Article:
The Las Vegas F1 Grand Prix Redeemed Itself on Race Day

It also put the Miami Grand Prix on notice.

byJerry Perez|
F1 photo


Like most lifelong Formula 1 fans, I was skeptical about the inaugural 2023 Las Vegas F1 Grand Prix. The track layout, the infrastructure, and the whole concept was all show and no substance. Things didn't get off to a hot start on Thursday when a poorly installed manhole cover totaled a Ferrari and Alpine, followed by police kicking ticketholders out the grandstands when FP2 was rescheduled to the wee hours of the morning. A fiasco through and through. But hey, Sunday's race, amirite?

Yes, it was another Max Verstappen and Red Bull victory, but to focus on that would be rather silly. The sheer number of passes and wheel-to-wheel fights were among the highest in the season, if not the highest. From the moment the lights went out and Verstappen charged the Ferrari of Charles Leclerc, to the top three cars crossing the finish line just 2.2 seconds apart, I believe race day was the palette cleanser needed to wipe away everything that happened up until that moment.


Verstappen, who had spent the weeks leading up to Vegas talking a lot of smack about the event, seemed to change his mind once it was all said and done. Of course, the fact that he won the thing surely influenced his decision, but given how outspoken he is, I believe there is some truth in his post-race comment.

“I hope everyone enjoyed it, we definitely did," said Verstappen after the race, according to the AP. "Excited to come back here next year and try to do something similar. It was a fun race. I enjoyed it."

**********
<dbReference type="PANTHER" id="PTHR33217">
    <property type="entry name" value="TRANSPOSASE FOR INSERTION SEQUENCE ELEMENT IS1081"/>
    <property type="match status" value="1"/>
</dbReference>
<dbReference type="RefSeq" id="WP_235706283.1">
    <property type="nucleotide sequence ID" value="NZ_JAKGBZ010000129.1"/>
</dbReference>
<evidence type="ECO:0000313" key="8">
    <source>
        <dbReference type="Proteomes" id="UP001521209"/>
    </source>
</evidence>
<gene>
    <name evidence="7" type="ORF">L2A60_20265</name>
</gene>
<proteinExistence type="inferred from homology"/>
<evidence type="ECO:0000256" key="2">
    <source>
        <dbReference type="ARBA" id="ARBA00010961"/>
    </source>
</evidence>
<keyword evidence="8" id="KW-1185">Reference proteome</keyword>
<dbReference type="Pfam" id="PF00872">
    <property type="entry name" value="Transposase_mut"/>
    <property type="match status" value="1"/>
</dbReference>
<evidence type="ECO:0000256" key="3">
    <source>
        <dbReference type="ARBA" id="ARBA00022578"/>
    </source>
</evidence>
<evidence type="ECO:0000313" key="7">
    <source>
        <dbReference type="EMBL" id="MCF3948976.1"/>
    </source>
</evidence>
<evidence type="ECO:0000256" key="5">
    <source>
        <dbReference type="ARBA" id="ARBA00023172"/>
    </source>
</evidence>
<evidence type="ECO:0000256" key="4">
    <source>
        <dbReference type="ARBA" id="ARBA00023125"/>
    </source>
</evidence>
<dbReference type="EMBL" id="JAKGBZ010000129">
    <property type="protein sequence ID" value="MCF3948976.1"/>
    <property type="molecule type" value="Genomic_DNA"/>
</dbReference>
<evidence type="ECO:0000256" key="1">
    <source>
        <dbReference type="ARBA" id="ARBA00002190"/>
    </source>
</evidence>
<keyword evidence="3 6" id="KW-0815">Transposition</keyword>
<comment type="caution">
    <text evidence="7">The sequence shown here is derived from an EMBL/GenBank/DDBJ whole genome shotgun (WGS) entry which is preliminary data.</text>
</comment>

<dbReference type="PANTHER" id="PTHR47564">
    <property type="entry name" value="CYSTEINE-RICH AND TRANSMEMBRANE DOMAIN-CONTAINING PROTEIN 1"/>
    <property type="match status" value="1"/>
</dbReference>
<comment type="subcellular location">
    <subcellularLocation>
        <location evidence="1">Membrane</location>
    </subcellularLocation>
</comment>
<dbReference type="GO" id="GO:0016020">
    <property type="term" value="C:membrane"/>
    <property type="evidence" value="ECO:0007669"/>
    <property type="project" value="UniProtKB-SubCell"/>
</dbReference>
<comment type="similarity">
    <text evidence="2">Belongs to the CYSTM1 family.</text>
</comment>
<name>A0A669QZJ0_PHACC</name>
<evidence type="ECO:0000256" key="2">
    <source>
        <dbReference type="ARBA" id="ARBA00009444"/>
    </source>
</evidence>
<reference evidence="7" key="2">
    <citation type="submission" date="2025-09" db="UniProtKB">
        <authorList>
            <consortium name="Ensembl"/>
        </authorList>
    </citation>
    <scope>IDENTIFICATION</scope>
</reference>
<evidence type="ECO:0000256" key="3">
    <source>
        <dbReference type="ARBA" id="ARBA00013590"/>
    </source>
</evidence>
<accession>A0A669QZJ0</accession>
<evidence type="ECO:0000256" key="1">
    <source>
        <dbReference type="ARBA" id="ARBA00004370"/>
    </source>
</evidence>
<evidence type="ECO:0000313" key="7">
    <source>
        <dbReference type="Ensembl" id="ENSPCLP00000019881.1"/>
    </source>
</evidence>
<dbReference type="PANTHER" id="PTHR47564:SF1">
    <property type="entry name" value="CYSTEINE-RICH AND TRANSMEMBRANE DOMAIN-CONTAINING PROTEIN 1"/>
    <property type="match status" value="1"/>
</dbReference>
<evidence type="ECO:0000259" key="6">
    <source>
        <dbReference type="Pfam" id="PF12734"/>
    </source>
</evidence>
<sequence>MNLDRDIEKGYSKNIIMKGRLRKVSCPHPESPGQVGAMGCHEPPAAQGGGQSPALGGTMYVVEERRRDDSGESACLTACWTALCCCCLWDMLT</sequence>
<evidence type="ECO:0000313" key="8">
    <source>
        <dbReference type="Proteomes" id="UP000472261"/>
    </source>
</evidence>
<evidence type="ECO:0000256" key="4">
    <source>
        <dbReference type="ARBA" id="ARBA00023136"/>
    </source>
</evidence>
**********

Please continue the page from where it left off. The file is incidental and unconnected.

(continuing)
Despite enduring a weekend to forget, Lewis Hamilton was also positive about the maiden race in the desert and had a message to the critics, adding that Sunday "proved them wrong."

"I don’t know how it was as a spectacle for people to watch, but there was so much overtaking," he told Sky Sports. "It was like Baku, but better. I really wasn’t expecting the track to be so great but the more and more laps you did I just really loved racing it."


I won't downplay how poorly planned and executed the first half of the weekend was. Affected spectators who had likely spent thousands upon thousands of dollars to be there Thursday for the opening stint were given a lame $200 voucher for their troubles. A whole lot of them weren't happy and filed a class-action lawsuit. The fact that teams' own VIP guests and the endless list of celebrities hosted by promoter Liberty Media were treated to a smoother experience than paying fans sheds light on F1's current priorities. Not to mention, the general mayhem the F1 circus caused for locals who saw their work commutes grow by hours and tourists whose vacations were affected were all bad optics for the sport. The teams themselves weren't fans of the overnight schedule, either.

At the end of the day, what new and old F1 fans want are good, exciting races. Whether they happen in Monza and Spa or Singapore and Vegas, we want to see plenty of passing and a healthy dose of competition. Despite its ups and downs, Vegas mostly redeemed itself, and I'm low-key looking forward to next year's race already. Hopefully they'll iron out everything that went wrong in this first run.

Lastly, this makes me think about the Miami F1 Grand Prix. I was there for the inaugural race, and even though the event went fairly smoothly, the racing itself simply didn't deliver. It was a similar case in Miami this year, where the parking lot-turned-race track produced a mediocre race in its second time around. If Vegas can keep delivering racing action of the same caliber as Sunday's, Miami will quickly fall into irrelevance.

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